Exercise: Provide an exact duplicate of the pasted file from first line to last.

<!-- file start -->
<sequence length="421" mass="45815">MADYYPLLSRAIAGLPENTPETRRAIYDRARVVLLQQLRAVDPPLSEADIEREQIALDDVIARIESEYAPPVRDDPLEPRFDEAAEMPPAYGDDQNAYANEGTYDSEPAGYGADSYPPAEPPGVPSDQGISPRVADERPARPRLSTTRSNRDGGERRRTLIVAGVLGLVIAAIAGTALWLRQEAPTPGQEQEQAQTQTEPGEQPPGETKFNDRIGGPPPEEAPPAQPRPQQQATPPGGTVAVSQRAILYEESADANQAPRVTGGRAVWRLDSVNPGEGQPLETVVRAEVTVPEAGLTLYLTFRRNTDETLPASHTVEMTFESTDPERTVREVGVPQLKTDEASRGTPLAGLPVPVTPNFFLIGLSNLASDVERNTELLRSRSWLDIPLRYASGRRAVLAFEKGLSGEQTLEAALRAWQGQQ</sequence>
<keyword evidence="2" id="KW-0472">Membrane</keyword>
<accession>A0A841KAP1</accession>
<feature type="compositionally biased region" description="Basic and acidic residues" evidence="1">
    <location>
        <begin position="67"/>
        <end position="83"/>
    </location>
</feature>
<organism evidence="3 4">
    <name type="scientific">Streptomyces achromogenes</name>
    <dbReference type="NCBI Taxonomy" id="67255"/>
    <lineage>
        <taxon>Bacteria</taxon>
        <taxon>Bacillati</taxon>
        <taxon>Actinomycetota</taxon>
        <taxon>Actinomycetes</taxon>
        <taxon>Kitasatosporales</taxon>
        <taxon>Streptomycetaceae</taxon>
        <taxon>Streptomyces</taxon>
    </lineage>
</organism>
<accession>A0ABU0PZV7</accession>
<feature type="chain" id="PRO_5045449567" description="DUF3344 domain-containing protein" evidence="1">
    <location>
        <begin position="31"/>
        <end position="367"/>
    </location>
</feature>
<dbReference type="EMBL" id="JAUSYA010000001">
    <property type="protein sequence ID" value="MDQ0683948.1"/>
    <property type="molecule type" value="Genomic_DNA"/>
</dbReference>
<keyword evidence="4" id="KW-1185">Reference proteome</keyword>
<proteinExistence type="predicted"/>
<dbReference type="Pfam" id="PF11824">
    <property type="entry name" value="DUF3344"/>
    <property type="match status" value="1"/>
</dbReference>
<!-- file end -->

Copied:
<sequence length="421" mass="45815">MADYYPLLSRAIAGLPENTPETRRAIYDRARVVLLQQLRAVDPPLSEADIEREQIALDDVIARIESEYAPPVRDDPLEPRFDEAAEMPPAYGDDQNAYANEGTYDSEPAGYGADSYPPAEPPGVPSDQGISPRVADERPARPRLSTTRSNRDGGERRRTLIVAGVLGLVIAAIAGTALWLRQEAPTPGQEQEQAQTQTEPGEQPPGETKFNDRIGGPPPEEAPPAQPRPQQQATPPGGTVAVSQRAILYEESADANQAPRVTGGRAVWRLDSVNPGEGQPLETVVRAEVTVPEAGLTLYLTFRRNTDETLPASHTVEMTFESTDPERTVREVGVPQLKTDEASRGTPLAGLPVPVTPNFFLIGLSNLASDVERNTELLRSRSWLDIPLRYASGRRAVLAFEKGLSGEQTLEAALRAWQGQQ</sequence>
<keyword evidence="2" id="KW-0472">Membrane</keyword>
<accession>A0A841KAP1</accession>
<feature type="compositionally biased region" description="Basic and acidic residues" evidence="1">
    <location>
        <begin position="67"/>
        <end position="83"/>
    </location>
</feature>
<organism evidence="3 4">
    <name type="scientific">Streptomyces achromogenes</name>
    <dbReference type="NCBI Taxonomy" id="67255"/>
    <lineage>
        <taxon>Bacteria</taxon>
        <taxon>Bacillati</taxon>
        <taxon>Actinomycetota</taxon>
        <taxon>Actinomycetes</taxon>
        <taxon>Kitasatosporales</taxon>
        <taxon>Streptomycetaceae</taxon>
        <taxon>Streptomyces</taxon>
    </lineage>
</organism>
<accession>A0ABU0PZV7</accession>
<feature type="chain" id="PRO_5045449567" description="DUF3344 domain-containing protein" evidence="1">
    <location>
        <begin position="31"/>
        <end position="367"/>
    </location>
</feature>
<dbReference type="EMBL" id="JAUSYA010000001">
    <property type="protein sequence ID" value="MDQ0683948.1"/>
    <property type="molecule type" value="Genomic_DNA"/>
</dbReference>
<keyword evidence="4" id="KW-1185">Reference proteome</keyword>
<proteinExistence type="predicted"/>
<dbReference type="Pfam" id="PF11824">
    <property type="entry name" value="DUF3344"/>
    <property type="match status" value="1"/>
</dbReference>